Good Kids: How to Raise an Emotionally Intelligent Child with Jamilah Lemieux transcript
Good Kids: How to Raise an Emotionally Intelligent Child with Jamilah Lemieux transcript
[00:43] I’m Jamilah Lemiuex, and you’re listening to Good Kids: How Not to Raise an Asshole.
[00:50] There’s an old saying, ‘children are meant to be seen and not heard.’ And fortunately for myself, that was not something that my parents adhered to. They never spoke to me like I was a baby. They didn’t talk to me like I was a small child. They spoke to me like I was a person. They worked to adjust their language, the examples they provided, the things that they were willing to share with me — of course, based on age. But they always treated me like somebody whose voice and perspective and feelings mattered. That is something that my co-parents and I have aspired to do with our child. It is important that we hear her out. If I’m constantly saying, ‘don’t do this, don’t do this, don’t do this,’ and getting the same result over and over again, I’m not communicating effectively. And there’s a good chance that there’s something that she may be communicating with this behavior that I’m simply not hearing. By taking the time to explain my decisions to her, as opposed to simply saying ‘because I said so,’ — ‘why can’t I wear shorts in the winter? Because I said so.’ No, you can understand that, yeah, it might be pleasant enough for shorts around the middle of the day, but at some point you’re gonna get cold. These seem like small things, but so many parents refuse to engage their children in conversation about the decisions that they make on their behalf. And that does not empower them to make good decisions on their own behalf in the future.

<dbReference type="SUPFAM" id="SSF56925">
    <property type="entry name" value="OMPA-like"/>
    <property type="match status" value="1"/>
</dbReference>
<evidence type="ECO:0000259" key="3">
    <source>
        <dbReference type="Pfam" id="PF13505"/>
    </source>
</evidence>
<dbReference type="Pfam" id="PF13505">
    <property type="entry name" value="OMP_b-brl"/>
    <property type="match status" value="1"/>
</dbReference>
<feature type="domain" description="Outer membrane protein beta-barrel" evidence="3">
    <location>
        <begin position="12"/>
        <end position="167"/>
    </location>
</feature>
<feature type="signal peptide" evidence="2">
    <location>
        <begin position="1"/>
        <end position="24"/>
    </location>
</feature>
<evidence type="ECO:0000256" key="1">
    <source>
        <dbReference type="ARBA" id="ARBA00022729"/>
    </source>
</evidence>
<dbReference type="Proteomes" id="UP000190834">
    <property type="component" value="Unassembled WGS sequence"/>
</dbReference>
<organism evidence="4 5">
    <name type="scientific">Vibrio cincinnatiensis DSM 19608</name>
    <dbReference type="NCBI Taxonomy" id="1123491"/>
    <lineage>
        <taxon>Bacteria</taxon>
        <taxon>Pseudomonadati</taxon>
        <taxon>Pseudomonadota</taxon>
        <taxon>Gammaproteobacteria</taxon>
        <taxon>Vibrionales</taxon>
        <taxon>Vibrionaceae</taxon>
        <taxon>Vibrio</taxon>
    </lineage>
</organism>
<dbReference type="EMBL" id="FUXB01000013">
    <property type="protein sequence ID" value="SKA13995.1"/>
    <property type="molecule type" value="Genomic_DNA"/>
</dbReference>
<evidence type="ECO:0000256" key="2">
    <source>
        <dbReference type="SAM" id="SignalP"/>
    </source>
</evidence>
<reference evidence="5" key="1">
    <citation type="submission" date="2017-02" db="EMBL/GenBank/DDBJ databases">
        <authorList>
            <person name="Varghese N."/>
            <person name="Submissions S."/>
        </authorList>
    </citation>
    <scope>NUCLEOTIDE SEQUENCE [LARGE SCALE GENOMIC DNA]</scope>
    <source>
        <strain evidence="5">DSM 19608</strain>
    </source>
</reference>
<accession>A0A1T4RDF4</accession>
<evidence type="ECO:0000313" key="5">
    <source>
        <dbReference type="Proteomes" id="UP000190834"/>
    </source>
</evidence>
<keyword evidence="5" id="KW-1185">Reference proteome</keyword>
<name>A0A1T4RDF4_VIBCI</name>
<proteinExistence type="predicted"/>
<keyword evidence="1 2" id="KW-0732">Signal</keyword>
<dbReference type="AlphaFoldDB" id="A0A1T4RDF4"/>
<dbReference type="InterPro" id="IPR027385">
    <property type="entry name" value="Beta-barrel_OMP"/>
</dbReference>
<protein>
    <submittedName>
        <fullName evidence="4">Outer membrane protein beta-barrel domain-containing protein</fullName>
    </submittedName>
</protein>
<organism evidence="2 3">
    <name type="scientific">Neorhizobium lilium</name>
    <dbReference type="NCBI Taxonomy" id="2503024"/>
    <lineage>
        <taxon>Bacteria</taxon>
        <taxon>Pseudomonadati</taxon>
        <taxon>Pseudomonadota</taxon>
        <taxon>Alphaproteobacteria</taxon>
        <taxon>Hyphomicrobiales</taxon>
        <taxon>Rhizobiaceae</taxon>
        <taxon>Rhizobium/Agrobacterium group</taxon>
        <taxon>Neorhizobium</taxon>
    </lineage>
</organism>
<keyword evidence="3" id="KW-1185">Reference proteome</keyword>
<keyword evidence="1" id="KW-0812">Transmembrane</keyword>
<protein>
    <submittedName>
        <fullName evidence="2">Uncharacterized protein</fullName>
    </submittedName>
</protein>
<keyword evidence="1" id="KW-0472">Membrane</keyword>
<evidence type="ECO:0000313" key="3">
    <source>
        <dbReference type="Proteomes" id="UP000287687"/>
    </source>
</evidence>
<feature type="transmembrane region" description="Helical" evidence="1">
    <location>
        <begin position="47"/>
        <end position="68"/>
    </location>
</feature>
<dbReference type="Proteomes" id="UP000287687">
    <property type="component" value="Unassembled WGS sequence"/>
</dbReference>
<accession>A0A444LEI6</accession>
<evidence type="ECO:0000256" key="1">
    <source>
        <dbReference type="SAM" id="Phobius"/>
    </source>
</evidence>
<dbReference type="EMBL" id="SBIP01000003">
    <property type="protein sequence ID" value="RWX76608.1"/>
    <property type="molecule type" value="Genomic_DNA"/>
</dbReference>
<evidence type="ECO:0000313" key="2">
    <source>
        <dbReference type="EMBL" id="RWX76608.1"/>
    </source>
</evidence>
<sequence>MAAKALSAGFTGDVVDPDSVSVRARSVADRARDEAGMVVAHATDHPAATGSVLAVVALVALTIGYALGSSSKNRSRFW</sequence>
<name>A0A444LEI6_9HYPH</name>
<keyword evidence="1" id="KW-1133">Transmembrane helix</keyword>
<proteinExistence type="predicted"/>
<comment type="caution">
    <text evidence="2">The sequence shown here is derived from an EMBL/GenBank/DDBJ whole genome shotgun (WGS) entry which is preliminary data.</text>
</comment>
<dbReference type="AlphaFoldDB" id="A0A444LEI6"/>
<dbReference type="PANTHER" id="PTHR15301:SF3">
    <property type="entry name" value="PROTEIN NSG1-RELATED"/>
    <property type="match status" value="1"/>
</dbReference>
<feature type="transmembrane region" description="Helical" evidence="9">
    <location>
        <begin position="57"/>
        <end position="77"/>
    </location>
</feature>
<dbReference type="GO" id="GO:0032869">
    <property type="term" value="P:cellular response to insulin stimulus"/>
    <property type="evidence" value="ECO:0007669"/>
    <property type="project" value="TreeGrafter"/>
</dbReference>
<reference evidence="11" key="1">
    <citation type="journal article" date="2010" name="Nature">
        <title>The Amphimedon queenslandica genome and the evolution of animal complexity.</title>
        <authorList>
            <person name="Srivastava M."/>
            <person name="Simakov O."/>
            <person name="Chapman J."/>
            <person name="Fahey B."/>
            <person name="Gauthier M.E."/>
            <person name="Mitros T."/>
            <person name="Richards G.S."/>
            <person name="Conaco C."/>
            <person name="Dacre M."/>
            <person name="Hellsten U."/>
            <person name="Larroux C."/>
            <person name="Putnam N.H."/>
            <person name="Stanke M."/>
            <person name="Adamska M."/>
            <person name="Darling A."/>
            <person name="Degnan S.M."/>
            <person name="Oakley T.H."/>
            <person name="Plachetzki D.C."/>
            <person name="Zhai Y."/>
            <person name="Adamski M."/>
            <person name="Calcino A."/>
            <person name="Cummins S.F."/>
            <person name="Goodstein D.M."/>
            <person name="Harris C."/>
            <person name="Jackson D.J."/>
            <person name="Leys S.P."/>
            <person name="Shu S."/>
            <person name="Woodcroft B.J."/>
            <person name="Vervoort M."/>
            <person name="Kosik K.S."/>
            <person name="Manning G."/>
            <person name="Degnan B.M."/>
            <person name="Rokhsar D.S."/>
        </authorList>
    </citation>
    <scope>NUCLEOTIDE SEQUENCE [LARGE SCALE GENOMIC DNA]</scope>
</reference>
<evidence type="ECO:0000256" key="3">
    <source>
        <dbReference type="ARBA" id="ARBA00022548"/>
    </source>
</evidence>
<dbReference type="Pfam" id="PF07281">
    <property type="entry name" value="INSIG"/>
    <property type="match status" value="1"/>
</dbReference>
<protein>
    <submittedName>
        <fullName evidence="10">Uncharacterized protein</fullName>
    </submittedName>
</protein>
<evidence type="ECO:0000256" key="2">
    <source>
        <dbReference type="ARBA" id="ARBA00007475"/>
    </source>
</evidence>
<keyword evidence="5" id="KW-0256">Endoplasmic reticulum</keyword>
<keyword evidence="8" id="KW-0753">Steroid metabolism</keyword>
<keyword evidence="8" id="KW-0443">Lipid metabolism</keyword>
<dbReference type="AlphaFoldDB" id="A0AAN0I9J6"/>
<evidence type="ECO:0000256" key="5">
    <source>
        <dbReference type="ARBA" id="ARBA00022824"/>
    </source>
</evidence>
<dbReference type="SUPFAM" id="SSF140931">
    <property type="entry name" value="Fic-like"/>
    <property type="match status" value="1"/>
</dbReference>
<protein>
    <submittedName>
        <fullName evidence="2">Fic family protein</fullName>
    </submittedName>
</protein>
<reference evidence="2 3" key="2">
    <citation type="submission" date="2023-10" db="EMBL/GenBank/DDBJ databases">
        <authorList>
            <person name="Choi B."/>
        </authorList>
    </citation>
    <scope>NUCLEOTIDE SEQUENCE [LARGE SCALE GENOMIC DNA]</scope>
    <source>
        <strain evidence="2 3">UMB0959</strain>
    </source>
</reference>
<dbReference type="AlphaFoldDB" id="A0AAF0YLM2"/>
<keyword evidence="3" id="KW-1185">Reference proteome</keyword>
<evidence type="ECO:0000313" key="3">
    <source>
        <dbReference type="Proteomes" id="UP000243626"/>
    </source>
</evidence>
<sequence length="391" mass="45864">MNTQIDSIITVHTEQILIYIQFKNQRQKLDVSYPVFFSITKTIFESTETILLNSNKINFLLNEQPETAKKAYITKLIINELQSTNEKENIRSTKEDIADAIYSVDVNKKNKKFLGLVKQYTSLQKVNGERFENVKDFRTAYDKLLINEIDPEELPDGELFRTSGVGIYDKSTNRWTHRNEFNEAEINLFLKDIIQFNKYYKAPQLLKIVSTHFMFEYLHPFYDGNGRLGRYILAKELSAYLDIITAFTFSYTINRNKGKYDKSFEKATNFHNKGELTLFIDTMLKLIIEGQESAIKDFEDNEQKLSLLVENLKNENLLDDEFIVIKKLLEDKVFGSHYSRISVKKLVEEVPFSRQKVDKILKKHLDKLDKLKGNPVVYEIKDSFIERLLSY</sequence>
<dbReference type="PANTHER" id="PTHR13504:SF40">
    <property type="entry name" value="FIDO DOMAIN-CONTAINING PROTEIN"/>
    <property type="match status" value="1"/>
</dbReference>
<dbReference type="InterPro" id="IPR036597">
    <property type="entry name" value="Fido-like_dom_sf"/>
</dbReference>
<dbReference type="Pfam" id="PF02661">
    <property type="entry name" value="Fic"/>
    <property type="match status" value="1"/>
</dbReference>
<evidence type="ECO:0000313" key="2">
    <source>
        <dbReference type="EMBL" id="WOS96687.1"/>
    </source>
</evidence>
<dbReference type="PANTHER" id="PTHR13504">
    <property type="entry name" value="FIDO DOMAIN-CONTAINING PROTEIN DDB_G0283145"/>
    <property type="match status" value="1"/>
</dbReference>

[02:16] All kids misbehave. Even ‘good kids’ are going to make mistakes. They’re going to disappoint you. They’re gonna put themselves in danger, get in trouble at school. But a good kid is one who’s been surrounded with the love and support that they need to thrive and to survive. In order to empower our children to be the people that we want them to be, to be self-determined, to be productive members of society, to be kind, to be well, we have to be intentional about doing that.
[02:46] It’s not enough to simply say my child is well-fed, or well dressed, or lives in a nice area, goes to a good school. We have to think about nurturing their spirits. We have to think about ensuring that we hear them, that we have the capacity to apologize to them, to listen to them. Parents should not look at their work as like that of a police officer. We are not the law in our homes. We are a guiding force. We are spiritual advisers. We are doctors and healers and teachers. But our authority should not be primarily punitive. If we don’t work deliberately to understand how our children communicate, and what they’re communicating to us and why, then we’re not doing our job. I have a six-year-old daughter and earlier in her life there were times where I found myself sounding like a broken record, offering little more than ‘because I said so.’ But what does it mean to a two-year-old or a three-year-old that I said so? The rules that govern our lives in this country and other countries and our communities, our churches, our schools, our homes are oftentimes arbitrary and based on standards and behaviors and norms that may not directly connect to our lives.